And when she does use words to convey what someone is signing, it’s a fascinating display of how much of the language we use is superfluous but also of how comprehensive her own control of it is. A character speaks of a couple of his friends: ‘You know who my friend Mike, we grow up together? Big man, sweet, curly hair, little bit cross-eye? Wife fat? Anyway, really Mike self-brother Eddie, but they different, wow. Really parents, them-two good people, deaf both, never college, Eddie father-self work hard printer same your grandpa. Union together. Mike, good man, same father. Eddie, bad boy, party-party always.’ It conveys the seeming lack of fluidity of signing and yet also its dynamism.

But I don’t want to give the impression that these stories are part of some sort of treatise on deafness; they’re about people, lives which interweave and separate, collections of moments that cohere then dissipate. They’re haunting, perfectly executed cameos – eminently readable, apparently simple and yet carrying layers of experience. Stern is someone who uses language without ostentation and yet with real impact. As well as transporting me into the world of her characters, she also made me think once more about language – its limitations and its possibilities.


  1. Great review, Bill - intrigued, will try and pick this one up


  2. Thanks, Pat. I've dipped into it again since - it still weaves its spell.

  3. "It conveys the seeming lack of fluidity of signing and yet also its dynamism."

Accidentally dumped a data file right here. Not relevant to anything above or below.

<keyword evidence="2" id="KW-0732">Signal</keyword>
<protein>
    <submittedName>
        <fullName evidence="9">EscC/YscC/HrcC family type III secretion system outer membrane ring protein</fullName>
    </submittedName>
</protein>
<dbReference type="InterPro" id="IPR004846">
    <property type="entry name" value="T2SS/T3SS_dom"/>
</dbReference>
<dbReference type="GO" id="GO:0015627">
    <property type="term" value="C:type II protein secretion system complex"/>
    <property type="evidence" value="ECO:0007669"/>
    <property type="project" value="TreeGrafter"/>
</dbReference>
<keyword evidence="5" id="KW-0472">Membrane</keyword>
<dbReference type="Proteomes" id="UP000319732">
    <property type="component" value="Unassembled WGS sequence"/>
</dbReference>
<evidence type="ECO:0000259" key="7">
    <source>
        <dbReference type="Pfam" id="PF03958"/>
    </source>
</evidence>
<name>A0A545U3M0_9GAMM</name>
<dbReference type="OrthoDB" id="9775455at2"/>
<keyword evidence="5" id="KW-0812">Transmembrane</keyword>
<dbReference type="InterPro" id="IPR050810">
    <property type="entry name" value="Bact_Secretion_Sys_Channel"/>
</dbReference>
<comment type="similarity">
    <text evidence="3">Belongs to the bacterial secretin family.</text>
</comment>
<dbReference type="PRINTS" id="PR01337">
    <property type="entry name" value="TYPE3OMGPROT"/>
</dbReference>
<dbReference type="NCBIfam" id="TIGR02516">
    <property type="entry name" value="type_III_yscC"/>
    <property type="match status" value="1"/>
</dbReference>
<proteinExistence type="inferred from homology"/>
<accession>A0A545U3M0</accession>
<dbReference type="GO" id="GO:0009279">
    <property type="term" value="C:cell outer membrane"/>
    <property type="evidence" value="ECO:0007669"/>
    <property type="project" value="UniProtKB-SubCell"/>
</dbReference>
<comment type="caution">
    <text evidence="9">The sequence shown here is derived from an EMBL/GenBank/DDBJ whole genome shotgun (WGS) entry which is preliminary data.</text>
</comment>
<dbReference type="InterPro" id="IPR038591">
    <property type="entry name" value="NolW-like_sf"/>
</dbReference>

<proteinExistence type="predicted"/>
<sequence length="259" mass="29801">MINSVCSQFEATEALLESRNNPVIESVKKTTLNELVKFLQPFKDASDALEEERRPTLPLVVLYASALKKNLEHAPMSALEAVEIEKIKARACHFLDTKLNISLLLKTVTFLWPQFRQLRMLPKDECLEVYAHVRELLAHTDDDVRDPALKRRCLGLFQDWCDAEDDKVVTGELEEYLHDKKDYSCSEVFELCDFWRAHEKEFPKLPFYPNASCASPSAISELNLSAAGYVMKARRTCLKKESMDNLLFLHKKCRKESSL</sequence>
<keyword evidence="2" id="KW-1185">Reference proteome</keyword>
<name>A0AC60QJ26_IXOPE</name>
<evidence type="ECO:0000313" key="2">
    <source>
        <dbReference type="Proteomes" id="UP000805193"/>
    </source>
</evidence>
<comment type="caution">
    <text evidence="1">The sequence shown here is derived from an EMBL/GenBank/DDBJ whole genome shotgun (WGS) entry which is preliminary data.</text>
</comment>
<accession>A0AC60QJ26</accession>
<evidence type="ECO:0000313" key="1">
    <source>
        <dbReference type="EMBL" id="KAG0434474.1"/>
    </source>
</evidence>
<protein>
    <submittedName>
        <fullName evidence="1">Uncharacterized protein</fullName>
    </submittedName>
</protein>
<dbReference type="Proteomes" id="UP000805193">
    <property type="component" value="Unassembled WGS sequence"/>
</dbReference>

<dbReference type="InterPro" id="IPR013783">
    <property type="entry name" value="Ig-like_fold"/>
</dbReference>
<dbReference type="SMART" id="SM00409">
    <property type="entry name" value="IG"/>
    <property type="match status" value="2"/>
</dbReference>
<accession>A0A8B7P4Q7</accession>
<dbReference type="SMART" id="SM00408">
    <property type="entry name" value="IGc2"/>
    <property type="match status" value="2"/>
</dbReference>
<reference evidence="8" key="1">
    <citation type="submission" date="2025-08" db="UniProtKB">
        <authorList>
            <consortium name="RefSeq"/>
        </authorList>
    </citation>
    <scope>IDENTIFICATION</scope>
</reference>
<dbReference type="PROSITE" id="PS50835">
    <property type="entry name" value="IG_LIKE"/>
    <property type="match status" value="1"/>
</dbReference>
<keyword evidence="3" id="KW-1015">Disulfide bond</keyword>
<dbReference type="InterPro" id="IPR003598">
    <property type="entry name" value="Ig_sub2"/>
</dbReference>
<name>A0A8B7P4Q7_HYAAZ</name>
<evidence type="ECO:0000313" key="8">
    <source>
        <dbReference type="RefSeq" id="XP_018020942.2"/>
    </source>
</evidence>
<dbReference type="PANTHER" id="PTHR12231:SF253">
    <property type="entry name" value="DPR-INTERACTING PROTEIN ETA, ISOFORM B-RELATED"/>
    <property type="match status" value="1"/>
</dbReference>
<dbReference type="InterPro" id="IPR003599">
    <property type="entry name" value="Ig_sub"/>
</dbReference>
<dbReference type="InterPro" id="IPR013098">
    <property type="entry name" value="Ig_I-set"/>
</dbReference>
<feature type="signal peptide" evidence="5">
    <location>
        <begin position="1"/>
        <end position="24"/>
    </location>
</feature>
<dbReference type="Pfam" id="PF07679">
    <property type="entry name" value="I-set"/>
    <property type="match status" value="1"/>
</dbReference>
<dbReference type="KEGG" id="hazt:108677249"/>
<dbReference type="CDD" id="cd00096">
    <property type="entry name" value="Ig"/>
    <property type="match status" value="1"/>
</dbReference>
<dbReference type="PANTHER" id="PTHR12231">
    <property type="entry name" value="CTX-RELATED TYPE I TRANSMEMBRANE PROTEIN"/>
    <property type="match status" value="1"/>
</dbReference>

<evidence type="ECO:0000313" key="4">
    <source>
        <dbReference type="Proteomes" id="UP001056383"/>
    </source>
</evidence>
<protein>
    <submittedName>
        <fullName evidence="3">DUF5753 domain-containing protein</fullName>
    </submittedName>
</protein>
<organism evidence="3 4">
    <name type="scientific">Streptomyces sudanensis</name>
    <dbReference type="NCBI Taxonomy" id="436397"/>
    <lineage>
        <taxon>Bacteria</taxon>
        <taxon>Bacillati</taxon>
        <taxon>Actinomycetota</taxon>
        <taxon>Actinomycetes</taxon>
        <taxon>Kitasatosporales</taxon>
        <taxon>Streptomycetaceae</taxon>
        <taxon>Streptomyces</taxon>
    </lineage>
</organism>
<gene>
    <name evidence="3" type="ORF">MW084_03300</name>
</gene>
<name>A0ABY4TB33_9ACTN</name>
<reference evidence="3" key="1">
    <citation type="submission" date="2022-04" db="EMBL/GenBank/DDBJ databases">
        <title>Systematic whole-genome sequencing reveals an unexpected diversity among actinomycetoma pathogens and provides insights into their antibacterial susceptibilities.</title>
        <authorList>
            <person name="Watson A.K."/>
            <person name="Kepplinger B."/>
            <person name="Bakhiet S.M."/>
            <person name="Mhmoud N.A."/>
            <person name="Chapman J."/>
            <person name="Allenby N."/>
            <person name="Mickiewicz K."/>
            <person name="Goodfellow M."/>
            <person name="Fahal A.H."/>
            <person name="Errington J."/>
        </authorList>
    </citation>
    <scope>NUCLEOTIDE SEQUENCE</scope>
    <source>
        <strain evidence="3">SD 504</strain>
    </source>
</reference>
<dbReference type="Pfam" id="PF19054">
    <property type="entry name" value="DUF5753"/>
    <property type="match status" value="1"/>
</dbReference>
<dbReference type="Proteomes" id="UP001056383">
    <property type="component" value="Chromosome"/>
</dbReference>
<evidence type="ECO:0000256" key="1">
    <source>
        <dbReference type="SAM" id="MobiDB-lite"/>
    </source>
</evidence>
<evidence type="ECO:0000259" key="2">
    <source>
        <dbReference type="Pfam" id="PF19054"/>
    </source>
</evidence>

I'm not sure what this sentence means. Writing the words associated with the signs on paper in English does seem less than fluid. When you return it to the original ASL, it is as fluid as can be. If any language is translated into another but maintains the syntax of the first, that [translation] seems less than fluid unless you are fluent in both languages. In that case, it is an entirely different experience.

    I am fluent in both ASL and English. The quote being discussed was beautiful. That is exactly how ASL would be used. However, you have to understand that true ASL to English transliteration includes a lot of notation of hand shapes, facial expressions, and even English glosses that describe signs but don't always immediately infer meaning if one doesn't know both languages. This shorthand, if you will, offers clear communication in English but leaves a lot out of the picture if one wants to know how it would look in ASL.

    I think the book seems brilliant. I don't believe your estimation of the fluidity of ASL is on the mark. To many a Deaf person, English is anything but fluid. Many ESL users would say as much. It's all about perspective.

  4. Fair comment Darren and, despite the clumsiness of my remark re. fluidity, I agree whole-heartedly that it's a brilliant book and I'd hate anyone to think otherwise. Perhaps I should have made it clearer that the 'seeming' refers to my own perception of ASL and its transliteration into English without the ponderous intrusion of 'normal' syntax. I agree entirely that the passage I quoted is beautiful. It's also revelatory for someone who works with words and is used only to their fusions and sequences in conventional English.